Monday, March 02, 2015

Purling Harder

A 1942 WPA poster encouraging
America's women to knit.
   I am constitutionally able to sit still and do absolutely nothing. Part of it is training--I grew up at a time when parents and employers hated the sight of anyone sitting around doing nothing. Remember, "if you can lean, you can clean"? Part of it is also my nature--I get bored very quickly if I don't have something to keep my hands occupied. This is why I knit--a simple pattern doesn't require a lot of thought, and if my hands are busy with knitting needles, I'm not tapping pencils on tables, looking at my watch for the fortieth time, or (worst of all) mindlessly eating.
   As I start to go to historical events again, I need to take my knitting with me to keep me occupied (and happy). My rules for "historical" knitting:
  1. It must be historically accurate.
  2. It must be useful in some way.
   The first is pretty obvious--if it's not accurate, I can't have it out, so it will be accurate. Fortunately, I have a lot of historically accurate yarns, needles, and patterns for everything from 17th century socks to WWII sweaters and gloves. I've got this covered.
   The second is a bit more challenging. Right now I have a WWII sweater for myself in the works, but I like to do that kind of knitting on modern (circular) needles. Same with socks--I'm a confirmed "toes up, one-at-a-time, 2 circular needles" sock knitter. I've knit socks on double-pointed needles (DPNs), and I've knit socks from the top down, so the knowledge and skills are there. I simply don't like to knit socks that way. I also don't like plain socks, especially in navy, khaki, or olive green. Socks are definitely out for reenacting knitting.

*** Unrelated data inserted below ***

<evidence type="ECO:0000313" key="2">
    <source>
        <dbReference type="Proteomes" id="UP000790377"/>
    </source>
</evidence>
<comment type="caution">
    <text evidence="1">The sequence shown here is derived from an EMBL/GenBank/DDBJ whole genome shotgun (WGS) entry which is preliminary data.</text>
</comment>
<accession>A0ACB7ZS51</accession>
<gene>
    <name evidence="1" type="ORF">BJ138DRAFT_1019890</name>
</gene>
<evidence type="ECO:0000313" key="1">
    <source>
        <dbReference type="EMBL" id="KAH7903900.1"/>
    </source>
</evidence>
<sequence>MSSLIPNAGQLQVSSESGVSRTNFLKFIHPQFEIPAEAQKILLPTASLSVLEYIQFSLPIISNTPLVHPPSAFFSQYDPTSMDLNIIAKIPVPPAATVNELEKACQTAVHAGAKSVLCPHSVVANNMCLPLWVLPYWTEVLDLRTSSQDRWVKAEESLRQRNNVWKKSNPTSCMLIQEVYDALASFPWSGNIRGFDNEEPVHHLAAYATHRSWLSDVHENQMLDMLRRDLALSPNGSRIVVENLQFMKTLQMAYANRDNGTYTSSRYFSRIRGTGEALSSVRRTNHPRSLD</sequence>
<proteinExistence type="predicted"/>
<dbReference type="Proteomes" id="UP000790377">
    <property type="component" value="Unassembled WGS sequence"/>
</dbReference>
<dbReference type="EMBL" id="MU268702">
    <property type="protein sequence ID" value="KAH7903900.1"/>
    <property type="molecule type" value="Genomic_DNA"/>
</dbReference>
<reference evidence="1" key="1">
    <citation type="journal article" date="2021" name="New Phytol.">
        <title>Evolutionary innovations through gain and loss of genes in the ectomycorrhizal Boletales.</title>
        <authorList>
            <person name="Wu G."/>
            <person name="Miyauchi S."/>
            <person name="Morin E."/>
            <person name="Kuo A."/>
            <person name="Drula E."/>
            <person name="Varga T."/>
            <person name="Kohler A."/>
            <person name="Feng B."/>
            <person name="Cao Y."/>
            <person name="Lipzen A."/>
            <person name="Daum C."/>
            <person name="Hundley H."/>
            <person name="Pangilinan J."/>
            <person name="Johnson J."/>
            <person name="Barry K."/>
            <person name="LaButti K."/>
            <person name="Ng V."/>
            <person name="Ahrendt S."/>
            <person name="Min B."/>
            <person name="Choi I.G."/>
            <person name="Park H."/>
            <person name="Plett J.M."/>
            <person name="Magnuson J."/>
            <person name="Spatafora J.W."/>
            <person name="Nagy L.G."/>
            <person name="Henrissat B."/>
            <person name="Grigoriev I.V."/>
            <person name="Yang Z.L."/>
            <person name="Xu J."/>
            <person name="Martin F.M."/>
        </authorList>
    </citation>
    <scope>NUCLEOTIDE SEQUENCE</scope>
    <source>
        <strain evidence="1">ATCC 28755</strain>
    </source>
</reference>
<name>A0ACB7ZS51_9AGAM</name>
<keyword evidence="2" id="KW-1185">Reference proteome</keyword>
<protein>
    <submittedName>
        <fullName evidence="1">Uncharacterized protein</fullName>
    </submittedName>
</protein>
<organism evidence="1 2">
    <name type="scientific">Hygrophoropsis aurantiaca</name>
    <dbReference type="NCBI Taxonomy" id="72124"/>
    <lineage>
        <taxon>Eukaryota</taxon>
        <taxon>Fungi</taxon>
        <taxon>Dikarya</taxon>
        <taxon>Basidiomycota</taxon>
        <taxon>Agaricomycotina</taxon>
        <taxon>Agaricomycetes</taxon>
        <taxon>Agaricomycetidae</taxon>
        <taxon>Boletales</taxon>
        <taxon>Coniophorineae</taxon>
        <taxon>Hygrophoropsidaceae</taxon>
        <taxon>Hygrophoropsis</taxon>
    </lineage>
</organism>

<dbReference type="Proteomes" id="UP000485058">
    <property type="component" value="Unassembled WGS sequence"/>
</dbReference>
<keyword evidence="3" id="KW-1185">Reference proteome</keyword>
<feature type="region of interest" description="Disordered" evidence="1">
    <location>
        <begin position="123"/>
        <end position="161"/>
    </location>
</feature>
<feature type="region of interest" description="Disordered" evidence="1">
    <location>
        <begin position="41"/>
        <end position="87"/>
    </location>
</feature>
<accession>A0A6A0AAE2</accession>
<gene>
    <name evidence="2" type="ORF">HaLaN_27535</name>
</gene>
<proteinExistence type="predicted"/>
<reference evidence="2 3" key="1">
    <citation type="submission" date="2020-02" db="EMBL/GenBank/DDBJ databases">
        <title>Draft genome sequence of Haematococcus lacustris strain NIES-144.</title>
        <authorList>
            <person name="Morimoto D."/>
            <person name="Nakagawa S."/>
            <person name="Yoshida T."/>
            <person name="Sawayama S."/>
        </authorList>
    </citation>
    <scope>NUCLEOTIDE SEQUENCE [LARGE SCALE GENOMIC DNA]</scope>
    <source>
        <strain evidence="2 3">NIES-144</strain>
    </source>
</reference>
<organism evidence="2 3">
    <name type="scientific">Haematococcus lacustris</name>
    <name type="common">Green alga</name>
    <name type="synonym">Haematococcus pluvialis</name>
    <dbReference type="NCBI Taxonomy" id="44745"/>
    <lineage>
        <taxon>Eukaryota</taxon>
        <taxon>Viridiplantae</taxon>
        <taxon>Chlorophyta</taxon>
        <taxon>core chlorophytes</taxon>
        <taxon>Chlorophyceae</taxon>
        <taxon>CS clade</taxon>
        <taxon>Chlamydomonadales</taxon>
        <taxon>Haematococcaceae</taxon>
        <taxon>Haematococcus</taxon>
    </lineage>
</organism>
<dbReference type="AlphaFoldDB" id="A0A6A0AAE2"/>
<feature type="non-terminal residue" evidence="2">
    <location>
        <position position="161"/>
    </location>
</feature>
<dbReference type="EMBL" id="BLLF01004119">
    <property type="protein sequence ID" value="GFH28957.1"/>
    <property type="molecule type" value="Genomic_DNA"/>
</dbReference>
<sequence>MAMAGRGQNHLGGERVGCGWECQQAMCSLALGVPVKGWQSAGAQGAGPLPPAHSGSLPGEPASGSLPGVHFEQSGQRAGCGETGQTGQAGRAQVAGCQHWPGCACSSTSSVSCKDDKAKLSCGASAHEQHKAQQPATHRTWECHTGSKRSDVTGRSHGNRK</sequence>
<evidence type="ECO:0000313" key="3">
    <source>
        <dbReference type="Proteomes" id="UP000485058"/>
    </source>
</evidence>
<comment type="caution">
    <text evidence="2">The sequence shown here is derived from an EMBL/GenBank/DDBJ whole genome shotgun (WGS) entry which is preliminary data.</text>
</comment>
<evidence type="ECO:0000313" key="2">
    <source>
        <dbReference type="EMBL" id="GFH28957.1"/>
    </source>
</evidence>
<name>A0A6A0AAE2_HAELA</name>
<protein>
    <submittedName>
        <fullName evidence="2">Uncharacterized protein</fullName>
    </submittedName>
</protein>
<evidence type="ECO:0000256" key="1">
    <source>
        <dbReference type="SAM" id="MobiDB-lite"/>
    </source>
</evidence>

That leaves sweaters, of which everyone seems to have plenty, gloves, and mufflers. Sweaters and gloves are a bit silly in the land of eternal sunny weather--after all, what good are heavy sweaters when it rarely gets below 60 degrees? Mufflers (aka scarves), on the other hand, have some possibilities. The National World War II Museum in New Orleans began a scarf drive back in 2007, with the goal of making scarves for WWII veterans. The drive was so successful that the program has continued, and has now distributed more than 30,000 scarves to veterans through the VA centers scattered throughout the United States.
   Mufflers are flat, so they can be knitted on "straights" (single-ended needles), pretty mindless, use up a lot of the worsted-weight yarn I have in the stash, and will end up keeping some veteran's neck warm.
   I found a nice muffler pattern distributed by the American Red Cross in 1940 that is incredibly simple: 2 inches of 2x2 ribbing, then 68 inches of stockinette before finishing with 2 more inches of 2x2 ribbing. I'm going to alter the pattern slightly to fit today's scarf requirements--after all, there isn't that much demand for a scarf that is 11 inches wide and 72 inches long--and see how many mufflers I can knit "for the boys" (and girls) before shipping them off to the museum at the end of the year.